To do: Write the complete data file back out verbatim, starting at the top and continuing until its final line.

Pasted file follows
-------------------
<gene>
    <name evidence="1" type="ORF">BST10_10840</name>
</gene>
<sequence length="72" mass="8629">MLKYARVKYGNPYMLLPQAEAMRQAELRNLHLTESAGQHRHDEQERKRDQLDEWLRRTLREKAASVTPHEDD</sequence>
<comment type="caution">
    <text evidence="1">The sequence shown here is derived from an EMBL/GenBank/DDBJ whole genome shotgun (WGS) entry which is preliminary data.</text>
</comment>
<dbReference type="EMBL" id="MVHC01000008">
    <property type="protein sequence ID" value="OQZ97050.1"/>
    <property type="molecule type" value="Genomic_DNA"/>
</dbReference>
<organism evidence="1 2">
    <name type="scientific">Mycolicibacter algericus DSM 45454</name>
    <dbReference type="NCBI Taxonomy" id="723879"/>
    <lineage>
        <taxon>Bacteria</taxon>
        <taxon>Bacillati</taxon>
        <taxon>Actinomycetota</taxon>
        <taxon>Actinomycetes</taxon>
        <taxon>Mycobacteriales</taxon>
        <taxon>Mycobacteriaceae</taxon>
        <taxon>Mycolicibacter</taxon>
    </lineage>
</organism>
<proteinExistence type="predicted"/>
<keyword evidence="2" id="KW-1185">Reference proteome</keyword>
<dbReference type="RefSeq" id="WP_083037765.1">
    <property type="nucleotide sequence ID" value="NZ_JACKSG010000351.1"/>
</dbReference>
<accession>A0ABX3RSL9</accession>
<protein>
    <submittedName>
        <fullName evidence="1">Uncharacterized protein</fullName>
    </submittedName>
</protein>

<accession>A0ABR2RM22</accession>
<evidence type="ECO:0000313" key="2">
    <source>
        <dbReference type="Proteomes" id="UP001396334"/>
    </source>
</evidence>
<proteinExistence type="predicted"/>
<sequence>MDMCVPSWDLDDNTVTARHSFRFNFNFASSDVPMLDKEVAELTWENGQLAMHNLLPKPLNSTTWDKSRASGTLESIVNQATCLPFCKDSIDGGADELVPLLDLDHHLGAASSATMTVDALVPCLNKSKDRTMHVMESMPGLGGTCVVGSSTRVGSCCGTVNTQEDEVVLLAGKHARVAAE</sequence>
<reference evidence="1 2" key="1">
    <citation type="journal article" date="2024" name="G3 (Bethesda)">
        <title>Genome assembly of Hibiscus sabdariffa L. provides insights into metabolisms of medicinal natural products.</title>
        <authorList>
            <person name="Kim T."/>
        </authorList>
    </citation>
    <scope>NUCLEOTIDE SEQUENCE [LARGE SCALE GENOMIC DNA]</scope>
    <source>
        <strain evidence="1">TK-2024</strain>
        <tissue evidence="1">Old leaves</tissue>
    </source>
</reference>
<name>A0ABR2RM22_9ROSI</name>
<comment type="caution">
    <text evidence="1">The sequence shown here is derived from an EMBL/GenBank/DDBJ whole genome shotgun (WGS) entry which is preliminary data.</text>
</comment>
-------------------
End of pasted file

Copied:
<gene>
    <name evidence="1" type="ORF">BST10_10840</name>
</gene>
<sequence length="72" mass="8629">MLKYARVKYGNPYMLLPQAEAMRQAELRNLHLTESAGQHRHDEQERKRDQLDEWLRRTLREKAASVTPHEDD</sequence>
<comment type="caution">
    <text evidence="1">The sequence shown here is derived from an EMBL/GenBank/DDBJ whole genome shotgun (WGS) entry which is preliminary data.</text>
</comment>
<dbReference type="EMBL" id="MVHC01000008">
    <property type="protein sequence ID" value="OQZ97050.1"/>
    <property type="molecule type" value="Genomic_DNA"/>
</dbReference>
<organism evidence="1 2">
    <name type="scientific">Mycolicibacter algericus DSM 45454</name>
    <dbReference type="NCBI Taxonomy" id="723879"/>
    <lineage>
        <taxon>Bacteria</taxon>
        <taxon>Bacillati</taxon>
        <taxon>Actinomycetota</taxon>
        <taxon>Actinomycetes</taxon>
        <taxon>Mycobacteriales</taxon>
        <taxon>Mycobacteriaceae</taxon>
        <taxon>Mycolicibacter</taxon>
    </lineage>
</organism>
<proteinExistence type="predicted"/>
<keyword evidence="2" id="KW-1185">Reference proteome</keyword>
<dbReference type="RefSeq" id="WP_083037765.1">
    <property type="nucleotide sequence ID" value="NZ_JACKSG010000351.1"/>
</dbReference>
<accession>A0ABX3RSL9</accession>
<protein>
    <submittedName>
        <fullName evidence="1">Uncharacterized protein</fullName>
    </submittedName>
</protein>

<accession>A0ABR2RM22</accession>
<evidence type="ECO:0000313" key="2">
    <source>
        <dbReference type="Proteomes" id="UP001396334"/>
    </source>
</evidence>
<proteinExistence type="predicted"/>
<sequence>MDMCVPSWDLDDNTVTARHSFRFNFNFASSDVPMLDKEVAELTWENGQLAMHNLLPKPLNSTTWDKSRASGTLESIVNQATCLPFCKDSIDGGADELVPLLDLDHHLGAASSATMTVDALVPCLNKSKDRTMHVMESMPGLGGTCVVGSSTRVGSCCGTVNTQEDEVVLLAGKHARVAAE</sequence>
<reference evidence="1 2" key="1">
    <citation type="journal article" date="2024" name="G3 (Bethesda)">
        <title>Genome assembly of Hibiscus sabdariffa L. provides insights into metabolisms of medicinal natural products.</title>
        <authorList>
            <person name="Kim T."/>
        </authorList>
    </citation>
    <scope>NUCLEOTIDE SEQUENCE [LARGE SCALE GENOMIC DNA]</scope>
    <source>
        <strain evidence="1">TK-2024</strain>
        <tissue evidence="1">Old leaves</tissue>
    </source>
</reference>
<name>A0ABR2RM22_9ROSI</name>
<comment type="caution">
    <text evidence="1">The sequence shown here is derived from an EMBL/GenBank/DDBJ whole genome shotgun (WGS) entry which is preliminary data.</text>
</comment>